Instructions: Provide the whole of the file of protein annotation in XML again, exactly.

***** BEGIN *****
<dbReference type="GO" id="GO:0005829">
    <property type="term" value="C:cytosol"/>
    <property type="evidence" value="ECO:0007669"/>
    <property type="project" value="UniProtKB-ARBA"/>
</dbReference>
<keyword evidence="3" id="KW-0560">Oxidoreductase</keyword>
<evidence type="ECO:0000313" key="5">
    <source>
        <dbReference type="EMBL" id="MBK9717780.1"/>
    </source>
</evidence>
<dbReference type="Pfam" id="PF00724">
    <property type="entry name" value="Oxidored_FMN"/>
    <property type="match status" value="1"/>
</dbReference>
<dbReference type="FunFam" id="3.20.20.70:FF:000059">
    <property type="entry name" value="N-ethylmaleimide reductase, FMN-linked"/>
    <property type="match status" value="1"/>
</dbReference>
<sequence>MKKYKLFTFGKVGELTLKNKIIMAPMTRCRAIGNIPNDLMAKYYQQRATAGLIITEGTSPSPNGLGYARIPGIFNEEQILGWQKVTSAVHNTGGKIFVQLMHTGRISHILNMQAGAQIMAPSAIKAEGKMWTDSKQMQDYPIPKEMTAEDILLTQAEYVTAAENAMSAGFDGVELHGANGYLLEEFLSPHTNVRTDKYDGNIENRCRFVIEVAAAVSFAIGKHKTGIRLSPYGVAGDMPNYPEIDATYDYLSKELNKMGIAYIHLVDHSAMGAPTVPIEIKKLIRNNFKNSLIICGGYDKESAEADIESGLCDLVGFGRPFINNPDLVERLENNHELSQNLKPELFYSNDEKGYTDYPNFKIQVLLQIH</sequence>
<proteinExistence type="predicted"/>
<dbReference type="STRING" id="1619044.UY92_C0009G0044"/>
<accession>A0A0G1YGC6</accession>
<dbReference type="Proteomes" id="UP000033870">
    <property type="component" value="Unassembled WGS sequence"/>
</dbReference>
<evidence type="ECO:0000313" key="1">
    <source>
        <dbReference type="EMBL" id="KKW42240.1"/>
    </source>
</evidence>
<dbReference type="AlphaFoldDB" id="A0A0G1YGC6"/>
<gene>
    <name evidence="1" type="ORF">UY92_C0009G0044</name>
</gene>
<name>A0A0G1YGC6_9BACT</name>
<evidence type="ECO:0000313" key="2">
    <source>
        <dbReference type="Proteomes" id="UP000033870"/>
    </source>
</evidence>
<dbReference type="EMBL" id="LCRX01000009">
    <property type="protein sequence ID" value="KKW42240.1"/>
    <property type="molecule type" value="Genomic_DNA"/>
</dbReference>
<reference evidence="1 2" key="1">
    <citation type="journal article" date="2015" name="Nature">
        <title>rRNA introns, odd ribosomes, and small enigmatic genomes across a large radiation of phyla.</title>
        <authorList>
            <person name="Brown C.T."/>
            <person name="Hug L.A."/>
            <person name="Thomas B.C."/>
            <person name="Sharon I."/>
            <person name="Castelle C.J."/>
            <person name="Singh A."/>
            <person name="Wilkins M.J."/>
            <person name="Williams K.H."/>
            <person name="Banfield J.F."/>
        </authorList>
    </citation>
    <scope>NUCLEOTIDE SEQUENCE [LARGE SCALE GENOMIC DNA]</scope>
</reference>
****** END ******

<dbReference type="GO" id="GO:0005829">
    <property type="term" value="C:cytosol"/>
    <property type="evidence" value="ECO:0007669"/>
    <property type="project" value="UniProtKB-ARBA"/>
</dbReference>
<keyword evidence="3" id="KW-0560">Oxidoreductase</keyword>
<evidence type="ECO:0000313" key="5">
    <source>
        <dbReference type="EMBL" id="MBK9717780.1"/>
    </source>
</evidence>
<dbReference type="Pfam" id="PF00724">
    <property type="entry name" value="Oxidored_FMN"/>
    <property type="match status" value="1"/>
</dbReference>
<dbReference type="FunFam" id="3.20.20.70:FF:000059">
    <property type="entry name" value="N-ethylmaleimide reductase, FMN-linked"/>
    <property type="match status" value="1"/>
</dbReference>
<sequence>MKKYKLFTFGKVGELTLKNKIIMAPMTRCRAIGNIPNDLMAKYYQQRATAGLIITEGTSPSPNGLGYARIPGIFNEEQILGWQKVTSAVHNTGGKIFVQLMHTGRISHILNMQAGAQIMAPSAIKAEGKMWTDSKQMQDYPIPKEMTAEDILLTQAEYVTAAENAMSAGFDGVELHGANGYLLEEFLSPHTNVRTDKYDGNIENRCRFVIEVAAAVSFAIGKHKTGIRLSPYGVAGDMPNYPEIDATYDYLSKELNKMGIAYIHLVDHSAMGAPTVPIEIKKLIRNNFKNSLIICGGYDKESAEADIESGLCDLVGFGRPFINNPDLVERLENNHELSQNLKPELFYSNDEKGYTDYPNFKIQVLLQIH</sequence>
<proteinExistence type="predicted"/>
<dbReference type="STRING" id="1619044.UY92_C0009G0044"/>
<accession>A0A0G1YGC6</accession>
<dbReference type="Proteomes" id="UP000033870">
    <property type="component" value="Unassembled WGS sequence"/>
</dbReference>
<evidence type="ECO:0000313" key="1">
    <source>
        <dbReference type="EMBL" id="KKW42240.1"/>
    </source>
</evidence>
<dbReference type="AlphaFoldDB" id="A0A0G1YGC6"/>
<gene>
    <name evidence="1" type="ORF">UY92_C0009G0044</name>
</gene>
<name>A0A0G1YGC6_9BACT</name>
<evidence type="ECO:0000313" key="2">
    <source>
        <dbReference type="Proteomes" id="UP000033870"/>
    </source>
</evidence>
<dbReference type="EMBL" id="LCRX01000009">
    <property type="protein sequence ID" value="KKW42240.1"/>
    <property type="molecule type" value="Genomic_DNA"/>
</dbReference>
<reference evidence="1 2" key="1">
    <citation type="journal article" date="2015" name="Nature">
        <title>rRNA introns, odd ribosomes, and small enigmatic genomes across a large radiation of phyla.</title>
        <authorList>
            <person name="Brown C.T."/>
            <person name="Hug L.A."/>
            <person name="Thomas B.C."/>
            <person name="Sharon I."/>
            <person name="Castelle C.J."/>
            <person name="Singh A."/>
            <person name="Wilkins M.J."/>
            <person name="Williams K.H."/>
            <person name="Banfield J.F."/>
        </authorList>
    </citation>
    <scope>NUCLEOTIDE SEQUENCE [LARGE SCALE GENOMIC DNA]</scope>
</reference>